Egypt has stepped up efforts to control the spread of the viral disease Hepatitis C virus (HCV).
Egypt’s Minister of Health Ahmed Emad in a press statement announced the end of waiting lists for the treatment of Hepatitis C patients registered with his ministry across the country as of Thursday.
The minister said the medicine will be delivered to the patients directly as of Friday, adding that new patients will register their data through the website of the National Committee to Combat Viral Hepatitis without the need to join waiting lists.
The Viral hepatitis is a global health problem affecting hundreds of millions of people worldwide.
An estimated 1.45 million people die annually from all types of viral hepatitis, mostly from liver disease and cancer caused by these infections.
In 2010, the World Health Organisation made World Hepatitis Day one of only four official disease-specific world health days, to be celebrated each year on July 28.
Millions of people across the world now take part in World Hepatitis Day, to raise awareness about viral hepatitis, and to call for access to treatment, better prevention programs and government action.
Hepatitis C is a blood-borne virus that predominantly infects the cells of the liver. This can result in inflammation and significant damage to the liver.
The minister also said that a total of 580,000 hepatitis C patients have been cured so far with estimated cost of 2.6 billion Egyptian pounds (about 300 million U.S. dollars).
The minister said the percentage of success of the treatment using the locally produced version of Sovaldi medicine has reached 97 percent.
“The number of treatment centers increased from 53 to 153 nationwide in an effort to end the waiting lists,” the minister said, adding that online registration helped reduce waiting period for issuing treatment orders from three months to less than a week.
In the meantime, Dr. Mohammed Saleh, deputy director of the National Institute of Endemic Diseases and Liver in Cairo, said most of the statistics revealed that the number of patients with virus C in Egypt ranges between 9-15 millions.
Egypt’s success in reducing the spread of hepatitis C is due to its ongoing treatment of the disease and prevention policies as well as starting to use new generations of medicines in September last year, he said.
“There are 5-6 new generation of orally administered drugs that were approved by the U.S. Food and Drug Administration (FDA) and the Egyptian Ministry of Health in recent years that are available in Egypt now,” Saleh revealed.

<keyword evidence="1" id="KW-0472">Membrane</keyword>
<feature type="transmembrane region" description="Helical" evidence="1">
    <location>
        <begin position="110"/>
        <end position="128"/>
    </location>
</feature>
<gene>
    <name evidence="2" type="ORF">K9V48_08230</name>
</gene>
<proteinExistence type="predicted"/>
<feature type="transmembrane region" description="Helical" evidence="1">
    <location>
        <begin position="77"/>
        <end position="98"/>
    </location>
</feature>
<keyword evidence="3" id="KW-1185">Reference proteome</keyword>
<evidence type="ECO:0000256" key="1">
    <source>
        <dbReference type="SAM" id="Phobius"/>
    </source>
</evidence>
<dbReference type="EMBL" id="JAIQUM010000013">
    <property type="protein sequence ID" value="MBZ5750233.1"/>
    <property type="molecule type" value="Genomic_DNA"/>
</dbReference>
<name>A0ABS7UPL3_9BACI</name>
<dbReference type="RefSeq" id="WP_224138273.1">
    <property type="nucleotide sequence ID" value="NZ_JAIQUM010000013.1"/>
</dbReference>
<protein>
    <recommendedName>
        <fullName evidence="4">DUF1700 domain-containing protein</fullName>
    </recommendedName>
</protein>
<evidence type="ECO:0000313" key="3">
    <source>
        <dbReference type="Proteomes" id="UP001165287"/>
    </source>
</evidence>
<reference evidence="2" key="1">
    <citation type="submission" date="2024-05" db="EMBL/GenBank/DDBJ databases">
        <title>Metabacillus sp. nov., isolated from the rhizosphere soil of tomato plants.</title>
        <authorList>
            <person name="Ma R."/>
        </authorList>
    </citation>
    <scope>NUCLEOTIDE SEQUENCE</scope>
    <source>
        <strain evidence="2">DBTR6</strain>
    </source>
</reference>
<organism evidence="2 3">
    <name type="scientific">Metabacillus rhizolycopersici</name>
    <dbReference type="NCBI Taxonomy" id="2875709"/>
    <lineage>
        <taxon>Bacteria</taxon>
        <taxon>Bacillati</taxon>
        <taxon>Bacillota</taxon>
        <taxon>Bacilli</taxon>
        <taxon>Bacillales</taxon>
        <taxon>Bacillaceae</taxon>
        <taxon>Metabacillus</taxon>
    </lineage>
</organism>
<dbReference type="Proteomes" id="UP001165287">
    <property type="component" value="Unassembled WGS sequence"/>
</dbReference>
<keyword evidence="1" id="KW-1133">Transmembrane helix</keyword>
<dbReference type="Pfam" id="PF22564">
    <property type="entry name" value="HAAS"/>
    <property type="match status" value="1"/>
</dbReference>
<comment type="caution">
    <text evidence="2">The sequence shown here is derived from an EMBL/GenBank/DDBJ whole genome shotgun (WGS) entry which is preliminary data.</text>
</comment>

He stressed that his institute has succeeded to treat half a million patients with these drugs in the last 18 months.
The American company Gilead Sciences was once the only source for an antiviral medication called Sovaldi, the main form of treatment for hepatitis C that was purchased in 2014 by Egypt at a reduced cost.
At the beginning of last year, a number of Egyptian companies started manufacturing medications similar to Sovaldi, a treatment that is reported to increase chances of survival by 90 percent and sold for much lower prices.
Thanks to these local companies, the price of hepatitis C treatment for each person dropped from 900 dollars in 2014 to less than 200 in 2016.
Speaking about the causes of spreading the virus in Egypt, Saleh said Egypt’s hepatitis C disease dates back to the 1980s when glass syringes used during a mass vaccination campaign for Bilharzia were not properly sterilized.
“Drug use, Healthcare exposure, shared personal items, Blood transfusion and body tattoos are among the reasons behind the spread of the virus,” he said.
He explained that HCV causes cirrhosis or liver cancer and other liver-related damages.
“Part of the problem is that hepatitis symptoms can take a long time to show,” he said. “People do not know they are infected until they develop serious liver disease.”
For his part, Dr. Mahmoud Allam, a consultant at the National Liver Institute of al-Minofiya University, hailed the government’s efforts to fight and eliminate the liver viruses, specially HCV.
“The cure rates have reached 98 percent after using the new medicines… the rates stood at 50 percent when we used interferon therapy,” he added.